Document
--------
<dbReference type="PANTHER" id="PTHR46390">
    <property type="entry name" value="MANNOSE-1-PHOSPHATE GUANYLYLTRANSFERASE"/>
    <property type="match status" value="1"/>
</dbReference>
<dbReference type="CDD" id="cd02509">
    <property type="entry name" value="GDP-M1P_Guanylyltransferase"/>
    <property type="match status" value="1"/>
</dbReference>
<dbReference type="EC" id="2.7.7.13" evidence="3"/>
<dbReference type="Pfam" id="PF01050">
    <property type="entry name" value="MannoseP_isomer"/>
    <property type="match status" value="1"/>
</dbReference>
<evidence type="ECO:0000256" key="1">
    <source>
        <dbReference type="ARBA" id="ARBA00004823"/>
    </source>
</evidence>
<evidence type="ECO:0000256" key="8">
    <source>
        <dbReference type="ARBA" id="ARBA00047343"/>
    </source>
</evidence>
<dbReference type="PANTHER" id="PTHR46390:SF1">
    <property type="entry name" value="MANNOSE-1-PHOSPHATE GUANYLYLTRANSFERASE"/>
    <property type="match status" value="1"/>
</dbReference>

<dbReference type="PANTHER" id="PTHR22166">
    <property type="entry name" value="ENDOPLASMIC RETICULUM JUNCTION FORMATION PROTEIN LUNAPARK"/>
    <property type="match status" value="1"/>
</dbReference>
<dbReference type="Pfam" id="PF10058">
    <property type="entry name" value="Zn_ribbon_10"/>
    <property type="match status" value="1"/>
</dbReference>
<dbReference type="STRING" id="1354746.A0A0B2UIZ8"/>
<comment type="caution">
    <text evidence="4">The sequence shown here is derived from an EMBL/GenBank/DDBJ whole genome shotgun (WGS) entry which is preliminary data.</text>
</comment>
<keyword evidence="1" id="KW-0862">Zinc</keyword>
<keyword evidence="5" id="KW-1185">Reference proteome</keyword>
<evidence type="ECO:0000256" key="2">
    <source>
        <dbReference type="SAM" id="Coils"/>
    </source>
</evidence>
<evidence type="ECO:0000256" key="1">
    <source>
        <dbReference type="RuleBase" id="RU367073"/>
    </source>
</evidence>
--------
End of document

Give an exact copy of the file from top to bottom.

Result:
<dbReference type="PANTHER" id="PTHR46390">
    <property type="entry name" value="MANNOSE-1-PHOSPHATE GUANYLYLTRANSFERASE"/>
    <property type="match status" value="1"/>
</dbReference>
<dbReference type="CDD" id="cd02509">
    <property type="entry name" value="GDP-M1P_Guanylyltransferase"/>
    <property type="match status" value="1"/>
</dbReference>
<dbReference type="EC" id="2.7.7.13" evidence="3"/>
<dbReference type="Pfam" id="PF01050">
    <property type="entry name" value="MannoseP_isomer"/>
    <property type="match status" value="1"/>
</dbReference>
<evidence type="ECO:0000256" key="1">
    <source>
        <dbReference type="ARBA" id="ARBA00004823"/>
    </source>
</evidence>
<evidence type="ECO:0000256" key="8">
    <source>
        <dbReference type="ARBA" id="ARBA00047343"/>
    </source>
</evidence>
<dbReference type="PANTHER" id="PTHR46390:SF1">
    <property type="entry name" value="MANNOSE-1-PHOSPHATE GUANYLYLTRANSFERASE"/>
    <property type="match status" value="1"/>
</dbReference>

<dbReference type="PANTHER" id="PTHR22166">
    <property type="entry name" value="ENDOPLASMIC RETICULUM JUNCTION FORMATION PROTEIN LUNAPARK"/>
    <property type="match status" value="1"/>
</dbReference>
<dbReference type="Pfam" id="PF10058">
    <property type="entry name" value="Zn_ribbon_10"/>
    <property type="match status" value="1"/>
</dbReference>
<dbReference type="STRING" id="1354746.A0A0B2UIZ8"/>
<comment type="caution">
    <text evidence="4">The sequence shown here is derived from an EMBL/GenBank/DDBJ whole genome shotgun (WGS) entry which is preliminary data.</text>
</comment>
<keyword evidence="1" id="KW-0862">Zinc</keyword>
<keyword evidence="5" id="KW-1185">Reference proteome</keyword>
<evidence type="ECO:0000256" key="2">
    <source>
        <dbReference type="SAM" id="Coils"/>
    </source>
</evidence>
<evidence type="ECO:0000256" key="1">
    <source>
        <dbReference type="RuleBase" id="RU367073"/>
    </source>
</evidence>